Check out them knockers!

Street photography is my Parisian passion. But when I’m traveling with other people, it’s unreasonable to ask them to wait a half hour until the right person walks into the frame. That’s why on this last trip I concentrated instead on small architectural details I could snap on the run, almost without missing a stride.

Among Paris’ many architectural treasures, old doorknockers are my favorite. I like to imagine how many hands have touched them over the centuries — in anticipation, perhaps, of seeing a favorite mistress or meeting a new patron. How many times have they been rapped in urgency by a doctor, summoned in the middle of the night? Or with jubilation, to announce the end of a war?

I will leave you and your imagination to conjure these doorknockers’ stories.

Paris knockers poster BLOG


    • Aren’t they lovely, Sallyann? Even the ones who have seen better days. As you say, the mind could wander forever. Thank YOU for wandering by!

    • It was one of those cases in which the photos didn’t seem strong enough to stand individually. But the whole collection is quite fetching, isn’t it? Thank you so much for stopping by, and for your kind comment.

  1. Fascinating how certain objects are capable of activating people’s imagination, Heide.
    I love the thoughts that the beautiful door hammers have evoked with you. It could form the basis for a good film!!

    • I have such a crazy imagination that it doesn’t take much, Hanna, LOL. But things that have seen a lot of history — churches, in particular — always seem evocative to me. I’m curious to hear more about this film idea of yours, though … 😉

  2. Paris has so many wonderful architectural details. I remember watching things dizzily. I guess it would just cost too much to do stuff like that these days…but I wish we would.

    • You’re right that the sheer visual input in Paris can be overwhelming, Anthony — I think that’s why my husband and I return whenever we can. We never get a sense of having seen it all, you know what I mean? And I hope you will one day get to return as well …

    • Next time I go to Paris I’ll bring a screwdriver, and we’ll see if we can’t just set you up with one of these puppies. 😉

    • Oooh, yes, Byddi. Let’s start a club. What shall we call it, I wonder? “The Knockers Club”? Ha ha! Thank you so much for stopping by. BTW, *loved* the photo you posted of the Conciergerie towers juxtaposed with Notre Dame. I’ve never seen anything like your image before. Nicely seen!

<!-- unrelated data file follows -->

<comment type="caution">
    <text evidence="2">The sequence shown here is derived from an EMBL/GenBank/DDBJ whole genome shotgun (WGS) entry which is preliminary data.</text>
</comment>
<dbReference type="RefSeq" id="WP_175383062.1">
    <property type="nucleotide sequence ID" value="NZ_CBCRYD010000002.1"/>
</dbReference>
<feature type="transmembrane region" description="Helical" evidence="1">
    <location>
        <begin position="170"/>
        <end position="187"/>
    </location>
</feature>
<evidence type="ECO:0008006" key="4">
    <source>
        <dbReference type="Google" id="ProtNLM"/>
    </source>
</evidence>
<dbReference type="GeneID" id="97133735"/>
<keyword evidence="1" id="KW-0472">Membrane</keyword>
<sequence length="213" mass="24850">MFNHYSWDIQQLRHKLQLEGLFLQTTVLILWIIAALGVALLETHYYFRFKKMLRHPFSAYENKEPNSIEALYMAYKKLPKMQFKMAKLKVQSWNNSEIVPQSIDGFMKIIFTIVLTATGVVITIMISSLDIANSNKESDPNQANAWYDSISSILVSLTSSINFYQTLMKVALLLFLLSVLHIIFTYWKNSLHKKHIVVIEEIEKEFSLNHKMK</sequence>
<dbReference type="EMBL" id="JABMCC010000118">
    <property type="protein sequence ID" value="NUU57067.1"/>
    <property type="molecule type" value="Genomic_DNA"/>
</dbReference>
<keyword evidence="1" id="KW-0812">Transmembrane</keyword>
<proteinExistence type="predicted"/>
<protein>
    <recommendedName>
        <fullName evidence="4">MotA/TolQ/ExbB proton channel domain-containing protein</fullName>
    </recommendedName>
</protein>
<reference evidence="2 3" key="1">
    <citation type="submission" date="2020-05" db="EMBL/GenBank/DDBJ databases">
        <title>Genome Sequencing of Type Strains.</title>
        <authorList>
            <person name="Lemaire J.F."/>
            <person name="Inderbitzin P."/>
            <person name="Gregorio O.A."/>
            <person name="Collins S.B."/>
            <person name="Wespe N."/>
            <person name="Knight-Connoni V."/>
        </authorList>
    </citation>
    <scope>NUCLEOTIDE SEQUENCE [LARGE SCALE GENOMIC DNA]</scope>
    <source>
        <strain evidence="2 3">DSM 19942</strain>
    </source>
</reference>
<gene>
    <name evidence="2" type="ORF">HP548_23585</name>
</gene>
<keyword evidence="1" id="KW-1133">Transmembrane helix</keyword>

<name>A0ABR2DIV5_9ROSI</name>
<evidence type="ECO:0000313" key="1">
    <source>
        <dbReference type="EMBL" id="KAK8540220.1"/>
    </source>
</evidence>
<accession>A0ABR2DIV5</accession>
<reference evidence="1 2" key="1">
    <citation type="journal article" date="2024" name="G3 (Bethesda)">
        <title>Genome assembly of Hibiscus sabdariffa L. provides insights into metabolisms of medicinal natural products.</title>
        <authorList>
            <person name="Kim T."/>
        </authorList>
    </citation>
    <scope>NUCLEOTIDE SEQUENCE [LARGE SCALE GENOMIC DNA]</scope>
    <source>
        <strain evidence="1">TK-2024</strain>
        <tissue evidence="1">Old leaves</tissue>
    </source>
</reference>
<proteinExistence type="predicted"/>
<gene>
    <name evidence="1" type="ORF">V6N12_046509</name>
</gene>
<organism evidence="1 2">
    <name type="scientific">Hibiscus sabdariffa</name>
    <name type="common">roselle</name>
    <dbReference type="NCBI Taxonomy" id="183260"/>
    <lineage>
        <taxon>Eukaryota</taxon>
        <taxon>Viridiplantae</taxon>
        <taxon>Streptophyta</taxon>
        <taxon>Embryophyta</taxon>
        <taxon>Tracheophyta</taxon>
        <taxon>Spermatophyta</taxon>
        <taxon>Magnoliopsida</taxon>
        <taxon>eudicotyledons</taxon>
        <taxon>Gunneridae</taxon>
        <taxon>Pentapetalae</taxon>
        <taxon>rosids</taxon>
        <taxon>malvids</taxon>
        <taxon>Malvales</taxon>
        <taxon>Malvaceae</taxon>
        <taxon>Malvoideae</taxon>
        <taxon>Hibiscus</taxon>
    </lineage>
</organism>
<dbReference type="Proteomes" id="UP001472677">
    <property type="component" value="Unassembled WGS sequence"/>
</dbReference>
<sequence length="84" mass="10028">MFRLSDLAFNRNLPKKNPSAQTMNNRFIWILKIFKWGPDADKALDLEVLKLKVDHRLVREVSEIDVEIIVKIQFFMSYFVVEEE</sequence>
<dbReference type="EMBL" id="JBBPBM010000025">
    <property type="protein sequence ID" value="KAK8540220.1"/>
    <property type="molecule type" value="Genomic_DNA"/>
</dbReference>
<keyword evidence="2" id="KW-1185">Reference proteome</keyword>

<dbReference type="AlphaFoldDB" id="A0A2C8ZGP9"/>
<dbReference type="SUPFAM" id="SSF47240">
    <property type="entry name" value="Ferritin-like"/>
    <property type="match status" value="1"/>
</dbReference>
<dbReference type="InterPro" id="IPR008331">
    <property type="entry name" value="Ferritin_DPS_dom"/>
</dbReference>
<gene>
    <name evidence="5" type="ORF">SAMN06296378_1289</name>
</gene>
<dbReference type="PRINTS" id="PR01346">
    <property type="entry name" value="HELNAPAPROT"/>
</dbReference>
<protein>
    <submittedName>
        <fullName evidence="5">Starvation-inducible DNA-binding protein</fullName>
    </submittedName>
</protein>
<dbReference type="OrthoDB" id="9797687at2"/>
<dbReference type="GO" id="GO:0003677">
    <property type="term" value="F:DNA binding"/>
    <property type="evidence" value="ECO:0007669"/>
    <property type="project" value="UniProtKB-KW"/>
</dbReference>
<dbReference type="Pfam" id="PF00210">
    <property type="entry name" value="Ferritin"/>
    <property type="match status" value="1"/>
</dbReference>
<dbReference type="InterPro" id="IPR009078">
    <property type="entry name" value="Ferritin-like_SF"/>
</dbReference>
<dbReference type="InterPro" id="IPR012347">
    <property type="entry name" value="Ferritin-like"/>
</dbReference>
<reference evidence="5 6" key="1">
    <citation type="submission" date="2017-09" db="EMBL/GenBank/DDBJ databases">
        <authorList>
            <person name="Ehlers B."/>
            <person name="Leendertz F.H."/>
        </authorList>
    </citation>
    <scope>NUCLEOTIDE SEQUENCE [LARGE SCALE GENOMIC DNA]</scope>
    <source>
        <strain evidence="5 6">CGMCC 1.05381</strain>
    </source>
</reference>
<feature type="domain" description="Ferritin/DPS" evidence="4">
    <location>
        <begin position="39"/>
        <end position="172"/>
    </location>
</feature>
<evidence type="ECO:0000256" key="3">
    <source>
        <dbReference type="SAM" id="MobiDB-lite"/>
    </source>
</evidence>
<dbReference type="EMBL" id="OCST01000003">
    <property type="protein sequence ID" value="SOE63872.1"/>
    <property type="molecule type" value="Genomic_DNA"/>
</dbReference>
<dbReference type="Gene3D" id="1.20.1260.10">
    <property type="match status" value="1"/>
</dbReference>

• LOL – I’m leaning towards ‘The Big Knockers Club” because you know what big knockers mean…Big doors! And the doors here in Paris are huge! Glad you liked the picture – thanks for dropping by my blog – I was worried you wouldn’t find it hence the link on the other comment… should have read through all my emails first!

        • I really like “The Big Knockers Club”! My philosophy in life is, “Go big or go home,” so that’s perfect. Plus, you’re right that the doors in Paris are huge — and heavy, too. The one at the entrance to our apartment building was so hefty I needed to use my body as a counterweight to open it. I’m still wondering how that nice elderly lady two floors down managed it, LOL.

  3. It’s funny, my first association when seeing these is the awful, overly dramatic furniture hardware in the style that my parents liked around 1970. Which I still hate. But as actual, functional door knockers, I look at them afresh and see beauty and character.

    I have seen photogtaphic collections of doors, but never of knockers. What a great idea!

    • I can picture *exactly* the kind of furniture hardware you’re describing, J.P., and I can see the resemblance. And to tell the truth, I find some of these old doorknockers gaudy and unattractive too. But the fact that they’re old (and in Paris) helps overcome any aversion. Plus, they literally were the only thing I could photography sometimes as I was running down the sidewalk!

  4. I love the idea of focusing on one intricate detail in a city with so much to see and do. This is charming. I don’t know what your wall space is like, but if you have room, this would make a terrific poster, framed. You might also print out greeting cards. Fun post!